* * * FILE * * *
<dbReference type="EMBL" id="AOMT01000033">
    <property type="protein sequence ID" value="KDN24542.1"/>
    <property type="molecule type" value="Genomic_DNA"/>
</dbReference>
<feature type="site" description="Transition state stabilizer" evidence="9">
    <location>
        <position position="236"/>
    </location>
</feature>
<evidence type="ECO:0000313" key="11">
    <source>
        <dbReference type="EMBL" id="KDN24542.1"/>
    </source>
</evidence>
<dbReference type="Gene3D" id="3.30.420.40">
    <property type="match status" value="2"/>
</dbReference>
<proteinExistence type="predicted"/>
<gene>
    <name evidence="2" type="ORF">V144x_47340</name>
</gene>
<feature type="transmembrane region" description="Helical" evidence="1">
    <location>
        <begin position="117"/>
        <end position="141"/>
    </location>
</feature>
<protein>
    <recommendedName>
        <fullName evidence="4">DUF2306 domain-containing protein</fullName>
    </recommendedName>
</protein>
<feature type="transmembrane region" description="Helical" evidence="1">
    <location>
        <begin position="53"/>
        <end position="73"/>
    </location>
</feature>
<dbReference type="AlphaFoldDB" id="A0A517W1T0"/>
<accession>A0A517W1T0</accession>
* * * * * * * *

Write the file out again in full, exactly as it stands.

<dbReference type="EMBL" id="AOMT01000033">
    <property type="protein sequence ID" value="KDN24542.1"/>
    <property type="molecule type" value="Genomic_DNA"/>
</dbReference>
<feature type="site" description="Transition state stabilizer" evidence="9">
    <location>
        <position position="236"/>
    </location>
</feature>
<evidence type="ECO:0000313" key="11">
    <source>
        <dbReference type="EMBL" id="KDN24542.1"/>
    </source>
</evidence>
<dbReference type="Gene3D" id="3.30.420.40">
    <property type="match status" value="2"/>
</dbReference>
<proteinExistence type="predicted"/>
<gene>
    <name evidence="2" type="ORF">V144x_47340</name>
</gene>
<feature type="transmembrane region" description="Helical" evidence="1">
    <location>
        <begin position="117"/>
        <end position="141"/>
    </location>
</feature>
<protein>
    <recommendedName>
        <fullName evidence="4">DUF2306 domain-containing protein</fullName>
    </recommendedName>
</protein>
<feature type="transmembrane region" description="Helical" evidence="1">
    <location>
        <begin position="53"/>
        <end position="73"/>
    </location>
</feature>
<dbReference type="AlphaFoldDB" id="A0A517W1T0"/>
<accession>A0A517W1T0</accession>